What’s important to you when you’re looking to adopt a pet? Some of us want a pal who is going to keep up on our runs around the neighborhood. Others want a companion who will snuggle up on the couch with snacks while we binge watch our favorite series. We choose our dogs based on who barks and who doesn’t. Who sheds and sheds less. But there are those out there who have other priorities. It’s said that we should never judge a book by its cover, but that’s exactly what is happening in shelters all over the world.
It may be hard to believe, but up to 44% of people say that a cat or dog’s physical appearance is important to them when considering which pet to adopt. It’s not unusual to fall in love with a furry face you spot online or through a kennel door – but that isn’t what we’re talking about. According to a study done by the RSPCA, many potential adopters will disregard shelter pets who they don’t think are photo-worthy. 56% of people surveyed admitted that they would pass on an adoptable pet if they didn’t think it was “cute” enough. To many people, having a dog that photographs well for social media is a top priority.
“Cute” breeds may be more difficult to find in shelters, but there are still plenty of “less desirable” breeds waiting in kennels for their families to find them. These are the less-cuddly breeds, or the dogs who have had troubled pasts. These dogs deserve homes and families just as much as any pup, but get passed over because they’re not “pretty.”
Why is choosing a dog based on appearance a bad idea?
Adopting a pet is a life-long decision. There are several things to take into consideration, the least of which is how many likes your new pet will get from your followers. When you choose based only on appearance, you’re setting yourself and your new pet up for failure. When people find that their new, super-cute pet doesn’t really fit into their lifestyle, these adorable faces tend to turn up in shelters.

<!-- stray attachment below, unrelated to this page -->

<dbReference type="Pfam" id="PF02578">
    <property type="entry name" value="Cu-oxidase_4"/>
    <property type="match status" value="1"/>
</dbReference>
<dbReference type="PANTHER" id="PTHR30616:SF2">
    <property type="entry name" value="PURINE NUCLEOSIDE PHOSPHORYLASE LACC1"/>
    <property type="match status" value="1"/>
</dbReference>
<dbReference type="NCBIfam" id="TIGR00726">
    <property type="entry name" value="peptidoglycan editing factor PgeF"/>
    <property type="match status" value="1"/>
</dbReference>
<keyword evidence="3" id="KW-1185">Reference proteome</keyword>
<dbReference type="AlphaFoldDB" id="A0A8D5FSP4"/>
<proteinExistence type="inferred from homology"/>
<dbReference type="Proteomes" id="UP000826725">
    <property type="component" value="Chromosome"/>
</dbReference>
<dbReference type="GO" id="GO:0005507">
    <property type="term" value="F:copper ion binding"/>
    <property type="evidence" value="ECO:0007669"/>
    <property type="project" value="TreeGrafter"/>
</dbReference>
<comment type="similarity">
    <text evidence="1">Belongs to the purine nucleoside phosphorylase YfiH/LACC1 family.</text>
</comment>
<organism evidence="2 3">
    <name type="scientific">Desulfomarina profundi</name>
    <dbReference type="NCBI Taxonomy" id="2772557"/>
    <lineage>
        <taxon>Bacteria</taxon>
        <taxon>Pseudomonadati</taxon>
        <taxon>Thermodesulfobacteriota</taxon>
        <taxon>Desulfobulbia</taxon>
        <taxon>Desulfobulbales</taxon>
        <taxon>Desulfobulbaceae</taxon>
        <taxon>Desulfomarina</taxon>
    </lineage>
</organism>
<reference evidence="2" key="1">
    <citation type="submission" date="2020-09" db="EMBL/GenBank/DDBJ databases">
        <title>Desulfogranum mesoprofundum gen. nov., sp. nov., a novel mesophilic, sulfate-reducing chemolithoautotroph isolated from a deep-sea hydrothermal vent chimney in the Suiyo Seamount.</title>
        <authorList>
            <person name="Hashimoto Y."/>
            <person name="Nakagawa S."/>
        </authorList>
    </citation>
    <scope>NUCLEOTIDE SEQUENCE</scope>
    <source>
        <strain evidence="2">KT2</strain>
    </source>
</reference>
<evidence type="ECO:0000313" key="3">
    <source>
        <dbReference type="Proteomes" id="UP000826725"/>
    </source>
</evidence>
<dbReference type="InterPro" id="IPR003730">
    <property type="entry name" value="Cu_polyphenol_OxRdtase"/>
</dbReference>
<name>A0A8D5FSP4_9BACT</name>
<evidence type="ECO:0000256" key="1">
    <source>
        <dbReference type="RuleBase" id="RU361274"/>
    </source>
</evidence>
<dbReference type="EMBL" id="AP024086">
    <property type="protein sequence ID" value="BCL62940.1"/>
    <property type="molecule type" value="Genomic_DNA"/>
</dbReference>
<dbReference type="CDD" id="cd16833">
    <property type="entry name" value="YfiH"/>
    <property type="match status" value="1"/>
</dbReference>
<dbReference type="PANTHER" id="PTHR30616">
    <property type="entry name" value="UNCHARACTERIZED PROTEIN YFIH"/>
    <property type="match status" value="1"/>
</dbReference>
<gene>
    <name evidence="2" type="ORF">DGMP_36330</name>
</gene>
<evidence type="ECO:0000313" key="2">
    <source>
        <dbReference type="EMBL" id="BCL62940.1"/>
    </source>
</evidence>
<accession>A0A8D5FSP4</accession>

This trend has played out with different breeds over the years. There was recently a surge in demand for French Bulldogs, which is thought to be in part because of their popularity with social media influencers on Instagram. These dogs are very cute, however, they’re also brachycephalic, and often need surgery to correct elongated palettes. They’re also known to be prone to separation anxiety, so they may not be the best choice for someone who prefers to spend their time away from home.
To fill demand, irresponsible breeders ignore health issues in favor of breeding more puppies quick. Someone who is looking to get a few cute pics for their Instagram profile gets a lot more than they bargained for in medical bills and destroyed furniture.
As the popularity of Game of Thrones rose, several people fell in love with the Stark families’ dire wolves, played in the series by Siberian Huskies. Many people rushed to adopt the breed, not knowing what they were getting into. Siberian Huskies are often found in shelters because people love their look, but not the endless shedding and endless energy the breed possesses.
What should you be looking for in a pet?
It’s not wrong to take a pet’s looks into consideration if it matters to you – however, it should not be the only thing that matters. When you’re looking to bring a new pet home, consider whether you have the time to give that pet the exercise and attention they need. Can you handle the financial responsibilties? Not just food and toys, but also medical care and grooming. Will they do well with other pets or children you have in your home? How many ties a day will they need to exercise and are you up for it? There’s so much more to think about than just looks.
Furthermore, remember that no matter what pet it is that you decide is the right fit for you, just about any breed can be found in a shelter, so adopt, don’t shop! You’ll have a new, loving member of the family who is happy to find a place where he can be forever – not just the time it takes to get a few selfies in.
The post RSPCA Study Shows People are Adopting Dogs Based on Looks for Social Media “Likes” appeared first on iHeartDogs.com.